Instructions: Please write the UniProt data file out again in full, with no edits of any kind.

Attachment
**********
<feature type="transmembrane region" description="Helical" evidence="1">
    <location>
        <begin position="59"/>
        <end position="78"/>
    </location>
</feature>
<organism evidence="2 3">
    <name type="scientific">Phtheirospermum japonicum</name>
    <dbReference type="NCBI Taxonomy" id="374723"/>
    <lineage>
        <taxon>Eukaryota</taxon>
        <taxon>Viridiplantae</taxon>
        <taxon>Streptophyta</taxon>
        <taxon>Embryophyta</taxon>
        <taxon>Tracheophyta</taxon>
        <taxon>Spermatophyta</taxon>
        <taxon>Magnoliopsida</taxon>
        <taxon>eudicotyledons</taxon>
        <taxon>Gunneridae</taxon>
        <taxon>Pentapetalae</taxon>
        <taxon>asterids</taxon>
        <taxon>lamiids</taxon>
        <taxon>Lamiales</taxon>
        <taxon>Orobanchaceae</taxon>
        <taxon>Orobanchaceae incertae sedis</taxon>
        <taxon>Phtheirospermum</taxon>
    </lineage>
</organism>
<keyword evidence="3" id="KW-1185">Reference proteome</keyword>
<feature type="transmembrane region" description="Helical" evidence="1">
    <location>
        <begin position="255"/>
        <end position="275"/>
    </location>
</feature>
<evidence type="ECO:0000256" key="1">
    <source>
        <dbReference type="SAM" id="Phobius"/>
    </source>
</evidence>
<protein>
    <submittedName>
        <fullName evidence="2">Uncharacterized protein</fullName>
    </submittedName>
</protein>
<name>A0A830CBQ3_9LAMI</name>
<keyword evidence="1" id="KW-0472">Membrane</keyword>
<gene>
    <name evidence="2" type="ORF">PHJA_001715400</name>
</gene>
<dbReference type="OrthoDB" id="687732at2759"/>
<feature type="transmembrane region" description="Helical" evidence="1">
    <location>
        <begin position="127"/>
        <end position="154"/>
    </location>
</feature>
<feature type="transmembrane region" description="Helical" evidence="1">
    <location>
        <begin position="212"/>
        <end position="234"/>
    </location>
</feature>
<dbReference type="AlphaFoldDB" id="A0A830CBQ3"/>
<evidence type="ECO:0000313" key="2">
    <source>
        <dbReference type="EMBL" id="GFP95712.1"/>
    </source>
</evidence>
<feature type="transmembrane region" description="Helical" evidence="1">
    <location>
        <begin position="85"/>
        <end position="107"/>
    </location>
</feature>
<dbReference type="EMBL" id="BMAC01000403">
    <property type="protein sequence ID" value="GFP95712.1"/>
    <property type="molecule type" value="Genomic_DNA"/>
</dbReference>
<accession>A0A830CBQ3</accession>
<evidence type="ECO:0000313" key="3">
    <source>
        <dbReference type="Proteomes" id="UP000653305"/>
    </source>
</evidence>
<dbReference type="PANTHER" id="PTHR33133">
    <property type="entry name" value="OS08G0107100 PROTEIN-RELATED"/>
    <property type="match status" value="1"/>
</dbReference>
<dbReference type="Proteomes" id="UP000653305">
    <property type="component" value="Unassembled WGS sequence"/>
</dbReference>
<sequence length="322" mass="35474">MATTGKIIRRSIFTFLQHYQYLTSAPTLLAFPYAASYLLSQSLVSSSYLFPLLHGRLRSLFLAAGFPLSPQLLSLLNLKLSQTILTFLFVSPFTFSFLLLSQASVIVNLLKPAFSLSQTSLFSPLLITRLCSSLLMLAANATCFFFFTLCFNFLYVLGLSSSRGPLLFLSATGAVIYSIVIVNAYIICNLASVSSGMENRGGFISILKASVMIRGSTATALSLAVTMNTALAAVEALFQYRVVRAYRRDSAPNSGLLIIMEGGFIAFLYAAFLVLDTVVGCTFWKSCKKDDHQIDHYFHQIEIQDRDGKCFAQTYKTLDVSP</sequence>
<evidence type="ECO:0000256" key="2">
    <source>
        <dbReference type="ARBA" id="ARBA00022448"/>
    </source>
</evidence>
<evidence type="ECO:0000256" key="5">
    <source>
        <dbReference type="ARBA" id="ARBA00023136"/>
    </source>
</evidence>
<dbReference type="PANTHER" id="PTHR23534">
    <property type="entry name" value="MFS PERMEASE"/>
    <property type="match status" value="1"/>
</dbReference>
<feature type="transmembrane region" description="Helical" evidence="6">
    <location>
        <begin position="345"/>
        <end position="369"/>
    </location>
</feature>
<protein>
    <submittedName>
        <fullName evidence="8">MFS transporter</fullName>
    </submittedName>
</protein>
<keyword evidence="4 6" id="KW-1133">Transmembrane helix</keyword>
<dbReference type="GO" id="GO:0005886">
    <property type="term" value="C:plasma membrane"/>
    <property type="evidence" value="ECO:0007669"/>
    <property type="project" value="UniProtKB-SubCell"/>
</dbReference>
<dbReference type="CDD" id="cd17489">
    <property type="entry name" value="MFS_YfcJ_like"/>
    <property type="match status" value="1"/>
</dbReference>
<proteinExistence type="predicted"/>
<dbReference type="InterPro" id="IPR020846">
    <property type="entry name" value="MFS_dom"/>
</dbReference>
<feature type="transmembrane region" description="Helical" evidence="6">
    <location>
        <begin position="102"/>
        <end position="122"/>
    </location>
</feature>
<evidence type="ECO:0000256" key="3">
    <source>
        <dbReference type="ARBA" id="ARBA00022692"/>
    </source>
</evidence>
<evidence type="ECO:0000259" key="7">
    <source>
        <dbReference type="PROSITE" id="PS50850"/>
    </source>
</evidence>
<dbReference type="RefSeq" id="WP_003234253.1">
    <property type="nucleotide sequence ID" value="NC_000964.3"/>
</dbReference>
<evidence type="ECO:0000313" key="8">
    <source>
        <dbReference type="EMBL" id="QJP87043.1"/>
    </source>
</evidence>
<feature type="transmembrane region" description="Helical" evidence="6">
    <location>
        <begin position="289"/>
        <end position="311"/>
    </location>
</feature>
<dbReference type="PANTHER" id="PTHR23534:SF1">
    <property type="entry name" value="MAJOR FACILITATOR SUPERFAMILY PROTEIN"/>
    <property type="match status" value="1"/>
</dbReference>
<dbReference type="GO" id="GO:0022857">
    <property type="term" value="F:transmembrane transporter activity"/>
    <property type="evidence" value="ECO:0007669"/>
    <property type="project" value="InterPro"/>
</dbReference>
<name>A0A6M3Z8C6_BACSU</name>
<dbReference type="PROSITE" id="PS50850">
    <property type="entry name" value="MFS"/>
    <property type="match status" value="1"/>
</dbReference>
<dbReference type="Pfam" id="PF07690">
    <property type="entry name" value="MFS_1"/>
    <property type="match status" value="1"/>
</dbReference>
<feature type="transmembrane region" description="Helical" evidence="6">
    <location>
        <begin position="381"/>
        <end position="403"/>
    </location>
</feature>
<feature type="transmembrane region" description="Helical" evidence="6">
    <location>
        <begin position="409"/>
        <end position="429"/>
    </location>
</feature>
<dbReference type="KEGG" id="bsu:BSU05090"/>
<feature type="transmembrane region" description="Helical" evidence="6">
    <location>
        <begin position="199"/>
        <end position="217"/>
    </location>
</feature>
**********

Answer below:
<feature type="transmembrane region" description="Helical" evidence="1">
    <location>
        <begin position="59"/>
        <end position="78"/>
    </location>
</feature>
<organism evidence="2 3">
    <name type="scientific">Phtheirospermum japonicum</name>
    <dbReference type="NCBI Taxonomy" id="374723"/>
    <lineage>
        <taxon>Eukaryota</taxon>
        <taxon>Viridiplantae</taxon>
        <taxon>Streptophyta</taxon>
        <taxon>Embryophyta</taxon>
        <taxon>Tracheophyta</taxon>
        <taxon>Spermatophyta</taxon>
        <taxon>Magnoliopsida</taxon>
        <taxon>eudicotyledons</taxon>
        <taxon>Gunneridae</taxon>
        <taxon>Pentapetalae</taxon>
        <taxon>asterids</taxon>
        <taxon>lamiids</taxon>
        <taxon>Lamiales</taxon>
        <taxon>Orobanchaceae</taxon>
        <taxon>Orobanchaceae incertae sedis</taxon>
        <taxon>Phtheirospermum</taxon>
    </lineage>
</organism>
<keyword evidence="3" id="KW-1185">Reference proteome</keyword>
<feature type="transmembrane region" description="Helical" evidence="1">
    <location>
        <begin position="255"/>
        <end position="275"/>
    </location>
</feature>
<evidence type="ECO:0000256" key="1">
    <source>
        <dbReference type="SAM" id="Phobius"/>
    </source>
</evidence>
<protein>
    <submittedName>
        <fullName evidence="2">Uncharacterized protein</fullName>
    </submittedName>
</protein>
<name>A0A830CBQ3_9LAMI</name>
<keyword evidence="1" id="KW-0472">Membrane</keyword>
<gene>
    <name evidence="2" type="ORF">PHJA_001715400</name>
</gene>
<dbReference type="OrthoDB" id="687732at2759"/>
<feature type="transmembrane region" description="Helical" evidence="1">
    <location>
        <begin position="127"/>
        <end position="154"/>
    </location>
</feature>
<feature type="transmembrane region" description="Helical" evidence="1">
    <location>
        <begin position="212"/>
        <end position="234"/>
    </location>
</feature>
<dbReference type="AlphaFoldDB" id="A0A830CBQ3"/>
<evidence type="ECO:0000313" key="2">
    <source>
        <dbReference type="EMBL" id="GFP95712.1"/>
    </source>
</evidence>
<feature type="transmembrane region" description="Helical" evidence="1">
    <location>
        <begin position="85"/>
        <end position="107"/>
    </location>
</feature>
<dbReference type="EMBL" id="BMAC01000403">
    <property type="protein sequence ID" value="GFP95712.1"/>
    <property type="molecule type" value="Genomic_DNA"/>
</dbReference>
<accession>A0A830CBQ3</accession>
<evidence type="ECO:0000313" key="3">
    <source>
        <dbReference type="Proteomes" id="UP000653305"/>
    </source>
</evidence>
<dbReference type="PANTHER" id="PTHR33133">
    <property type="entry name" value="OS08G0107100 PROTEIN-RELATED"/>
    <property type="match status" value="1"/>
</dbReference>
<dbReference type="Proteomes" id="UP000653305">
    <property type="component" value="Unassembled WGS sequence"/>
</dbReference>
<sequence length="322" mass="35474">MATTGKIIRRSIFTFLQHYQYLTSAPTLLAFPYAASYLLSQSLVSSSYLFPLLHGRLRSLFLAAGFPLSPQLLSLLNLKLSQTILTFLFVSPFTFSFLLLSQASVIVNLLKPAFSLSQTSLFSPLLITRLCSSLLMLAANATCFFFFTLCFNFLYVLGLSSSRGPLLFLSATGAVIYSIVIVNAYIICNLASVSSGMENRGGFISILKASVMIRGSTATALSLAVTMNTALAAVEALFQYRVVRAYRRDSAPNSGLLIIMEGGFIAFLYAAFLVLDTVVGCTFWKSCKKDDHQIDHYFHQIEIQDRDGKCFAQTYKTLDVSP</sequence>
<evidence type="ECO:0000256" key="2">
    <source>
        <dbReference type="ARBA" id="ARBA00022448"/>
    </source>
</evidence>
<evidence type="ECO:0000256" key="5">
    <source>
        <dbReference type="ARBA" id="ARBA00023136"/>
    </source>
</evidence>
<dbReference type="PANTHER" id="PTHR23534">
    <property type="entry name" value="MFS PERMEASE"/>
    <property type="match status" value="1"/>
</dbReference>
<feature type="transmembrane region" description="Helical" evidence="6">
    <location>
        <begin position="345"/>
        <end position="369"/>
    </location>
</feature>
<protein>
    <submittedName>
        <fullName evidence="8">MFS transporter</fullName>
    </submittedName>
</protein>
<keyword evidence="4 6" id="KW-1133">Transmembrane helix</keyword>
<dbReference type="GO" id="GO:0005886">
    <property type="term" value="C:plasma membrane"/>
    <property type="evidence" value="ECO:0007669"/>
    <property type="project" value="UniProtKB-SubCell"/>
</dbReference>
<dbReference type="CDD" id="cd17489">
    <property type="entry name" value="MFS_YfcJ_like"/>
    <property type="match status" value="1"/>
</dbReference>
<proteinExistence type="predicted"/>
<dbReference type="InterPro" id="IPR020846">
    <property type="entry name" value="MFS_dom"/>
</dbReference>
<feature type="transmembrane region" description="Helical" evidence="6">
    <location>
        <begin position="102"/>
        <end position="122"/>
    </location>
</feature>
<evidence type="ECO:0000256" key="3">
    <source>
        <dbReference type="ARBA" id="ARBA00022692"/>
    </source>
</evidence>
<evidence type="ECO:0000259" key="7">
    <source>
        <dbReference type="PROSITE" id="PS50850"/>
    </source>
</evidence>
<dbReference type="RefSeq" id="WP_003234253.1">
    <property type="nucleotide sequence ID" value="NC_000964.3"/>
</dbReference>
<evidence type="ECO:0000313" key="8">
    <source>
        <dbReference type="EMBL" id="QJP87043.1"/>
    </source>
</evidence>
<feature type="transmembrane region" description="Helical" evidence="6">
    <location>
        <begin position="289"/>
        <end position="311"/>
    </location>
</feature>
<dbReference type="PANTHER" id="PTHR23534:SF1">
    <property type="entry name" value="MAJOR FACILITATOR SUPERFAMILY PROTEIN"/>
    <property type="match status" value="1"/>
</dbReference>
<dbReference type="GO" id="GO:0022857">
    <property type="term" value="F:transmembrane transporter activity"/>
    <property type="evidence" value="ECO:0007669"/>
    <property type="project" value="InterPro"/>
</dbReference>
<name>A0A6M3Z8C6_BACSU</name>
<dbReference type="PROSITE" id="PS50850">
    <property type="entry name" value="MFS"/>
    <property type="match status" value="1"/>
</dbReference>
<dbReference type="Pfam" id="PF07690">
    <property type="entry name" value="MFS_1"/>
    <property type="match status" value="1"/>
</dbReference>
<feature type="transmembrane region" description="Helical" evidence="6">
    <location>
        <begin position="381"/>
        <end position="403"/>
    </location>
</feature>
<feature type="transmembrane region" description="Helical" evidence="6">
    <location>
        <begin position="409"/>
        <end position="429"/>
    </location>
</feature>
<dbReference type="KEGG" id="bsu:BSU05090"/>
<feature type="transmembrane region" description="Helical" evidence="6">
    <location>
        <begin position="199"/>
        <end position="217"/>
    </location>
</feature>